Date of this Version
"Book Reviews," from Nebraska Bird Review (June 1991) 59(2).
Dr. Scott Nielsen. A Season with Eagles. Stillwater, MN: Voyageur Press. 96 pp., 70 color photographs, index. $21.95 hardcover.
This is a photographic record, with textual commentary, of a Bald Eagle's nest in Wisconsin, from the arrival of the pair in the spring to the departure of the birds in the fall. Dr. Nielsen gave up dentistry for taxidermy and photography. In pursuit of the latter, he obtained the necessary permissions and built a blind in a tree 220 yards from a known nest, installed a 50-pound telephoto lens, and memorized the climb to the blind (he had to get in and out in the dark). Fortunately, the Eagles elected to use the nest that year, so we have a very interesting photographic and textual record of an Eagle's nest. It should be of particular interest to members of NOU because of this year's hatching of a Bald Eagle in Nebraska-the first hatching in Nebraska in this century, and one of the few on record in all time (Ducey, Nebraska Birds, Breeding Status and Distribution).
--R. G. Cortelyou, 5109 Underwood Ave., Omaha, NE 68132
Jane L. Dorn and Robert D. Dorn. Wyoming Birds. Illustrated by Jane L. Dorn. 140 pp. Index, some illustrations and charts. Cheyenne, WY: Mountain West Publishing, [publisher address: PO Box 1471, zip 82003].
Wyoming Birds is the Dorns' guide to finding birds in Wyoming. Using their own observations while doing both plant and bird research since 1960, and researching sighting information from other sources, the book gives distribution and migration data on all species which regularly occur in the state.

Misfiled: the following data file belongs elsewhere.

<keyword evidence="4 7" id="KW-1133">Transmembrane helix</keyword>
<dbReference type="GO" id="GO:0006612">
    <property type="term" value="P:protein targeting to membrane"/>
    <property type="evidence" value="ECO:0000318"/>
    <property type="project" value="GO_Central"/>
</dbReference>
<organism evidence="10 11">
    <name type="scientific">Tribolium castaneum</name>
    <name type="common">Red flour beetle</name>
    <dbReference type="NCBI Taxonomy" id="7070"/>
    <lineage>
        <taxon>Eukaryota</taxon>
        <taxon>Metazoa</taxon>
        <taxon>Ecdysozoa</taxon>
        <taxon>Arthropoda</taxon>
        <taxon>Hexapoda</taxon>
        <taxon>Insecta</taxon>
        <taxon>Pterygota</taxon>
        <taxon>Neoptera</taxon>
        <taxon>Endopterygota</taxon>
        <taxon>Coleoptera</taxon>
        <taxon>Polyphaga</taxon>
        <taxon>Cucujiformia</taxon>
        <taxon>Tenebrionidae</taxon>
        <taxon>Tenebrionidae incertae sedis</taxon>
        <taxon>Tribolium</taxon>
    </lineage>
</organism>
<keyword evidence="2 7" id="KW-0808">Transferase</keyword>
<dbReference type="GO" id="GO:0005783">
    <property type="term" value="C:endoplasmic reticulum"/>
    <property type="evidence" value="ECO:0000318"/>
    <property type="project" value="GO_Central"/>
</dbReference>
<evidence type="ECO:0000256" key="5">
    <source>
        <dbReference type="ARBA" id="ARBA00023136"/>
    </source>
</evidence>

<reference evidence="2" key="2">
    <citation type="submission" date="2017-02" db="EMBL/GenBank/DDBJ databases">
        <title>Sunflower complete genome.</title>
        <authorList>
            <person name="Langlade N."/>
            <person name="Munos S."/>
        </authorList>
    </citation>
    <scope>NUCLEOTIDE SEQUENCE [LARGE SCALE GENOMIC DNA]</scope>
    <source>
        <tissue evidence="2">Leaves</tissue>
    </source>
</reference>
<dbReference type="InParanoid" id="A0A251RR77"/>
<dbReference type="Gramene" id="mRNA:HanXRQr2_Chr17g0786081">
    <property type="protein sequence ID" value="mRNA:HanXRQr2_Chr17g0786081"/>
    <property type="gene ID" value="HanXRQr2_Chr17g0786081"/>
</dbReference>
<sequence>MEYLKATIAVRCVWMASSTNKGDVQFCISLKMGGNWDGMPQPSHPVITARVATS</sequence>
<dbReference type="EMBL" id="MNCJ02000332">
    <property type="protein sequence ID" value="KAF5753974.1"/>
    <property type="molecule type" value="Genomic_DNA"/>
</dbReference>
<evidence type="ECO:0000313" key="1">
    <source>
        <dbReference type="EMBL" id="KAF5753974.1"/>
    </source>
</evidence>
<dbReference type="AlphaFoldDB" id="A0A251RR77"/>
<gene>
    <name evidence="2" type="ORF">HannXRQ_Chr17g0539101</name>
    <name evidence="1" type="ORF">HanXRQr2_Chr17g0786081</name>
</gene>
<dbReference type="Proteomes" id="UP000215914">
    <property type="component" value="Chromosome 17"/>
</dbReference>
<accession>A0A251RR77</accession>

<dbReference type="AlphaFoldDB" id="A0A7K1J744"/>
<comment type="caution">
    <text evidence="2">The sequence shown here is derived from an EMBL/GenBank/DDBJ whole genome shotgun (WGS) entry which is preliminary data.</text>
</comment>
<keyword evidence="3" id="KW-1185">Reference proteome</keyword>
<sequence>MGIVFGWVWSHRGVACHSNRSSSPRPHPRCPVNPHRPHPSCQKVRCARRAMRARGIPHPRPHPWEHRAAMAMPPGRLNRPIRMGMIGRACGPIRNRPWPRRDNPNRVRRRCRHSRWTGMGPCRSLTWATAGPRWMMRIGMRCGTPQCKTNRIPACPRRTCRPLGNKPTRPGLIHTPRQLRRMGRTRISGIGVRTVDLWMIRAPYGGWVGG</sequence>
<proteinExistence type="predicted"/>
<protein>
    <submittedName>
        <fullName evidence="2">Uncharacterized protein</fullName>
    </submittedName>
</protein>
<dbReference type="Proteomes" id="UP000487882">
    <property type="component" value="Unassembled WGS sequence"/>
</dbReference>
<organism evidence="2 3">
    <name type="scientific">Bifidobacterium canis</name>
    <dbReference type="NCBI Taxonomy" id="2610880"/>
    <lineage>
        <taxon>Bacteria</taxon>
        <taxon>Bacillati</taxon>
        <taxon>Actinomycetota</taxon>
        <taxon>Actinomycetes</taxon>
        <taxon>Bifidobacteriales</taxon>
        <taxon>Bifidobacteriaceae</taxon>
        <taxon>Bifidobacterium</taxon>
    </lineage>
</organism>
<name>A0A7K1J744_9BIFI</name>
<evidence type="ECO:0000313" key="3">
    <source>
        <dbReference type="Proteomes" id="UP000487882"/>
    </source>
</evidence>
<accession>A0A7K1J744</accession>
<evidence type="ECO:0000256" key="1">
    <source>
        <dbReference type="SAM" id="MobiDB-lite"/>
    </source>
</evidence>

The book is divided up into three primary parts, starting with an introduction outlining the Dorns' methods and purposes and including a map of rattlesnake distribution in the state provided for birder safety. The second section, which encompasses the majority of the book, gives information about each species. These accounts are divided up by family with some information given about the typical traits of a family, much in the same way that other guides do. Common and scientific names are given at the top, and a distribution "map," a graphic table which shows a species' status within each latilong is provided (a latilong is an area approximately 70 by 50 miles, partitioned according to longitude and latitude; there are 28 in Wyoming with some authorial adjustments for geopolitical boundaries). Once deciphered using the code in the introduction, this graph can be helpful, though constant reference to the map on the back cover is needed. A brief note on identification in each section is provided, and similar species are also discussed (the Dorns have warned in the first sentence of the book that their guide should be used with a more comprehensively illustrated field guide). The next part of the species breakdown deals with status and seasonality. This section uses the latilong system, so it does correspond to the graphic illustration above it, and some overall general comments are made. Dates are given for migrants and migration peaks. The habitat of the species is then noted, and a brief section on the best places in Wyoming to find the bird concludes each section. Interspersed within this section are illustrations and charts which provide useful information about identification.